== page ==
From dark to light

Home / Education / ARChives / Foundational Discussions

From dark to light

From Brad Silverstein

Published before 2005

Patrick wrote:
[...] Usually, when I draw, I start rendering from the darkest to the lightest. I wonder if the same approach should be applied to painting. It is to my understanding that drawing is fundamental to create good works of art and so I am looking for a more common approach painters work with.

Thank you for the helpful advice!


You need to be a bit more specific about your aesthetic intentions, as some painting approaches require more of a chess mentality (anticipating the future consequences of a current move) than others. Are you painting in a one-shot sans glaze way, or are you working both with opaque and semi-opaque pigments?

Here are my experiences:

For direct painting, you want to put all the pieces out on the playing field, as value is relative. The most objective way you can assess values is by establishing the lightest lights (leaving a hair of tonal room for highlights) and the darkest darkest darks, and judging every light and dark thereafter by referring to your calibrated dark and light. Take time and care to make sure that the values are as accurate as you can get them. When proceeding, judge lights relative to lights, darks to darks. When developing forms, the dark areas you've laid in will be slightly lightened and darkened in spots, and the same holds true with your light areas.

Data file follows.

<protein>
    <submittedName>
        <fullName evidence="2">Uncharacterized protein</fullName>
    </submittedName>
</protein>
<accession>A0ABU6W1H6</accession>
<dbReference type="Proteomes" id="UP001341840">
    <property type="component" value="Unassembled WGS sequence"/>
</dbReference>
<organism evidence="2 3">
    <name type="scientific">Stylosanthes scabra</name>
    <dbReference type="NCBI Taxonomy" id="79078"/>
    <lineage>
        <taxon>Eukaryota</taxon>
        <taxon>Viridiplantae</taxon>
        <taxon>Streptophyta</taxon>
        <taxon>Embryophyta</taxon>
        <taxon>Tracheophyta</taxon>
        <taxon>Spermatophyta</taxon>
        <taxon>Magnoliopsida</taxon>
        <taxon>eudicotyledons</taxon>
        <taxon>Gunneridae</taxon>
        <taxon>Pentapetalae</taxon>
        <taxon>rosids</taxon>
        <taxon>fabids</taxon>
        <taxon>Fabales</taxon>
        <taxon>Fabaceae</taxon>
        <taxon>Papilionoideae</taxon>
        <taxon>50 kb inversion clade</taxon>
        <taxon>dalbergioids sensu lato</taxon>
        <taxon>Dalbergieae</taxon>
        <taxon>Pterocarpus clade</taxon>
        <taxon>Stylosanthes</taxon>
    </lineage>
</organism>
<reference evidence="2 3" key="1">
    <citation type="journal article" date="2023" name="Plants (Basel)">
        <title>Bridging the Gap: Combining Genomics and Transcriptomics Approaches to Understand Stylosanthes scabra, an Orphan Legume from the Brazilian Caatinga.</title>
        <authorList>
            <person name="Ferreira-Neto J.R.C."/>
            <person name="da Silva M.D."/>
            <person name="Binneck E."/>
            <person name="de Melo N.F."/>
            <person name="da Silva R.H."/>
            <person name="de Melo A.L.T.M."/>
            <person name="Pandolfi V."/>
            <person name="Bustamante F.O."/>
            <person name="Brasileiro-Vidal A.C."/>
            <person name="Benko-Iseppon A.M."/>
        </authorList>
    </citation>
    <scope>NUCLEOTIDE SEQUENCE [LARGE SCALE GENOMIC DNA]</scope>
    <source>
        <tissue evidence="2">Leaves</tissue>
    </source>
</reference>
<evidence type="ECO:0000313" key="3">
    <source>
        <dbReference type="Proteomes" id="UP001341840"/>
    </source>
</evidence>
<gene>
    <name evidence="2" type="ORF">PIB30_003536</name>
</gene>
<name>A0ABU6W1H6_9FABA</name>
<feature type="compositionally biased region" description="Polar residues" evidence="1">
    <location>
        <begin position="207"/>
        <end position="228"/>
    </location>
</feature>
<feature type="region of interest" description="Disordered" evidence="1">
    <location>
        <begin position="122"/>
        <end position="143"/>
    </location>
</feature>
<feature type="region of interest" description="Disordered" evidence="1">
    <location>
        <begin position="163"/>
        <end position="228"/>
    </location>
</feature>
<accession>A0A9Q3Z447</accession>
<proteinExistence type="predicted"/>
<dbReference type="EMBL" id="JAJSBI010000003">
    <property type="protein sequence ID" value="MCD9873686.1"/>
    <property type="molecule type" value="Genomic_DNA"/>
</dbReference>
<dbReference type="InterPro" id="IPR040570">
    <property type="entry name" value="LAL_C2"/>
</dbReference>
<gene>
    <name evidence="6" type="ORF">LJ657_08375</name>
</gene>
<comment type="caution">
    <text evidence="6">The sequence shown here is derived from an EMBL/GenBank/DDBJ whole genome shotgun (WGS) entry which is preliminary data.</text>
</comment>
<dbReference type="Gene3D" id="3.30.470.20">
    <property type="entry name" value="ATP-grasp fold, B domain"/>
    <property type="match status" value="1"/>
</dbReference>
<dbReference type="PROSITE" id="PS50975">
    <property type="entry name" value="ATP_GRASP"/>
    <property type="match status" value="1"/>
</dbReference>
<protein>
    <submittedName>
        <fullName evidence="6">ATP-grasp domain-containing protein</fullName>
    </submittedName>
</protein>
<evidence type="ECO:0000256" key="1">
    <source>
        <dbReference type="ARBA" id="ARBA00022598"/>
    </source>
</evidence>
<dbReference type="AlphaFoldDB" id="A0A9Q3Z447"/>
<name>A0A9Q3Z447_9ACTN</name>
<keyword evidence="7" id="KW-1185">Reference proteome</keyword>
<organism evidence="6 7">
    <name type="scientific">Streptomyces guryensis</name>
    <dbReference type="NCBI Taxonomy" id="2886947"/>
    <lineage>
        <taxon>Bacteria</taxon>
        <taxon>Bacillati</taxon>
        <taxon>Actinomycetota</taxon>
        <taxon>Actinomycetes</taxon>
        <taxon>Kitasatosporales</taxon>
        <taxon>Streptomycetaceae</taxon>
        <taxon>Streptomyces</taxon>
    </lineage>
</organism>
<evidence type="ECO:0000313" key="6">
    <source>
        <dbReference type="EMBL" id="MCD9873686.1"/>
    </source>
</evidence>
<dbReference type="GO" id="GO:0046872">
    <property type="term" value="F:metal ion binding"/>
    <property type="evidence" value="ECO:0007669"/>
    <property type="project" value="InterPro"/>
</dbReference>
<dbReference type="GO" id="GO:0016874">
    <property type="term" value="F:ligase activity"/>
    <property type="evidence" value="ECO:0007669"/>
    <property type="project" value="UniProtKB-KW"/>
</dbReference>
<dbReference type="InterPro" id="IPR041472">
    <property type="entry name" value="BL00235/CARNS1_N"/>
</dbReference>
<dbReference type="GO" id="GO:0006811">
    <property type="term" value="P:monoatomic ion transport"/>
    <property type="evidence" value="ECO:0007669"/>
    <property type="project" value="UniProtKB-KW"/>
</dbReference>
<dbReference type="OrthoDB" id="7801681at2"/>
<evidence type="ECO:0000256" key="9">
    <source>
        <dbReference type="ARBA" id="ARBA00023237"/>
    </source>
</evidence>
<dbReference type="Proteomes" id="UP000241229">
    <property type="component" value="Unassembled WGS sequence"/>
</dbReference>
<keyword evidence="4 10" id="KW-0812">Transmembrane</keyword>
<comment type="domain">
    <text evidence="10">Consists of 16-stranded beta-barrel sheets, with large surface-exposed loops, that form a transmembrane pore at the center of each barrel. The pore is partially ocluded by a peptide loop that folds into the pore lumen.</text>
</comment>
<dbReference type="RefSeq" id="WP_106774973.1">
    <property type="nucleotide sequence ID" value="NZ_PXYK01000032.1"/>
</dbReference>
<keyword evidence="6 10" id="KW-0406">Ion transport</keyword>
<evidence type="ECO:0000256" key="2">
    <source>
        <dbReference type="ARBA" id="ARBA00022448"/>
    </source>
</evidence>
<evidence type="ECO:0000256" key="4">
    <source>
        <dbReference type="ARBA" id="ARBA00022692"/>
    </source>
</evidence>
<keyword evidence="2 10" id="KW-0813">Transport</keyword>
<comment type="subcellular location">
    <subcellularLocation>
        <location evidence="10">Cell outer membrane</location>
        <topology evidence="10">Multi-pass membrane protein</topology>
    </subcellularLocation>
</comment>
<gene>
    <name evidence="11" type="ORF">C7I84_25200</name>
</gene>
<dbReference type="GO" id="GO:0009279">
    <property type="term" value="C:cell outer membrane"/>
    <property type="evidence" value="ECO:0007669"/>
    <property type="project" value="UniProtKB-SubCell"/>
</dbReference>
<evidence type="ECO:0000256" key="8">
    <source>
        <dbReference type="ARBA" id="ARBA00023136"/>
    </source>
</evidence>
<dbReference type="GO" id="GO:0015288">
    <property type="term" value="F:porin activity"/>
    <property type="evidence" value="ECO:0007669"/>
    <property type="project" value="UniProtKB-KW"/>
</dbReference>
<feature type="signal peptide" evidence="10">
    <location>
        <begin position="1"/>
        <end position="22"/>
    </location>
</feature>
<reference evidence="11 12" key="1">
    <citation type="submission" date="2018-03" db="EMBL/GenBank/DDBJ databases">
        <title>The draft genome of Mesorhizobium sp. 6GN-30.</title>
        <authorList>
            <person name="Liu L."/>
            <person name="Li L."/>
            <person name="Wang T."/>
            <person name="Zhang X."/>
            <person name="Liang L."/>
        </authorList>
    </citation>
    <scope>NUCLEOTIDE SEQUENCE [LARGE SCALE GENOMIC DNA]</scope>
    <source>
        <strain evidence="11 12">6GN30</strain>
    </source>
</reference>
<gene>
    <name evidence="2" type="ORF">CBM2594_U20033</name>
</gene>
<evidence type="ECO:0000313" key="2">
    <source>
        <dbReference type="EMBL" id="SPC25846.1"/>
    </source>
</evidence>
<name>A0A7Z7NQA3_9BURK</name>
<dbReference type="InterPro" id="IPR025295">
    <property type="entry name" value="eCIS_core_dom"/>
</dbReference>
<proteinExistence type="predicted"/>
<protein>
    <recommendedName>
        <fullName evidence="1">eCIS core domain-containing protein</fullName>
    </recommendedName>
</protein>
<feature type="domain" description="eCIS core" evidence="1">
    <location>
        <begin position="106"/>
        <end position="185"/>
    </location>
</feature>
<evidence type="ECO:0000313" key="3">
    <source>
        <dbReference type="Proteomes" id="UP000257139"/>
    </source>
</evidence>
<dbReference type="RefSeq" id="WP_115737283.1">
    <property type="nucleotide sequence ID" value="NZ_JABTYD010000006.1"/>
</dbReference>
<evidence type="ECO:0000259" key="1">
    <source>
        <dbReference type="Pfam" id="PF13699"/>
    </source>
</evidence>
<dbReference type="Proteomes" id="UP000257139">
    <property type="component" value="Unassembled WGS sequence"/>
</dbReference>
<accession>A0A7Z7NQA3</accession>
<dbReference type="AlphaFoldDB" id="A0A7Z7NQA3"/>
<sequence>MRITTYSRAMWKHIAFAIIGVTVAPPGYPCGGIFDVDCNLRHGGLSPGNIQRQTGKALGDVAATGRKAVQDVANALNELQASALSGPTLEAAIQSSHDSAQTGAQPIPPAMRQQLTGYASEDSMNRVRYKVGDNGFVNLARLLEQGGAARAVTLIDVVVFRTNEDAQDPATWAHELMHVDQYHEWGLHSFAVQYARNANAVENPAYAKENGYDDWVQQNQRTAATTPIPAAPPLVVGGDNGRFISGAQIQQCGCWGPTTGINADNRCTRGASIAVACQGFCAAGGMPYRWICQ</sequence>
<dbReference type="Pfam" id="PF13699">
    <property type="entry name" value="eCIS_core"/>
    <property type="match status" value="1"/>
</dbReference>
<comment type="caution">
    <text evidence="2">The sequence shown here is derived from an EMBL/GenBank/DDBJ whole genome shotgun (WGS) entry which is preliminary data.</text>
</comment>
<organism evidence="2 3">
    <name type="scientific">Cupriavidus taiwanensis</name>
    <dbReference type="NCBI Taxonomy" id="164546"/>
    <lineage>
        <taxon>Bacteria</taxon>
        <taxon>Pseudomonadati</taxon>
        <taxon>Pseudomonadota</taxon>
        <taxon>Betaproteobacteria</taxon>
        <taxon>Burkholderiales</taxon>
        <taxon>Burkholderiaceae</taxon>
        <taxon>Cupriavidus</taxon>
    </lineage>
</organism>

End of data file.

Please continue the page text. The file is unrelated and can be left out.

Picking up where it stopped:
I've noticed a tendency in paintings that work from dark to light for the lighter values in the shadow areas to go far too light, or the lightest tones in the light areas to end up less brilliant than they should be.

Painting on a toned ground and wooden palette is a good idea, as your lightest values will look dirty when applied to a white canvas, and the toned ground registers your lights as lights and darks as darks. Painting with glazing is a whole different game.

Good luck, soldier.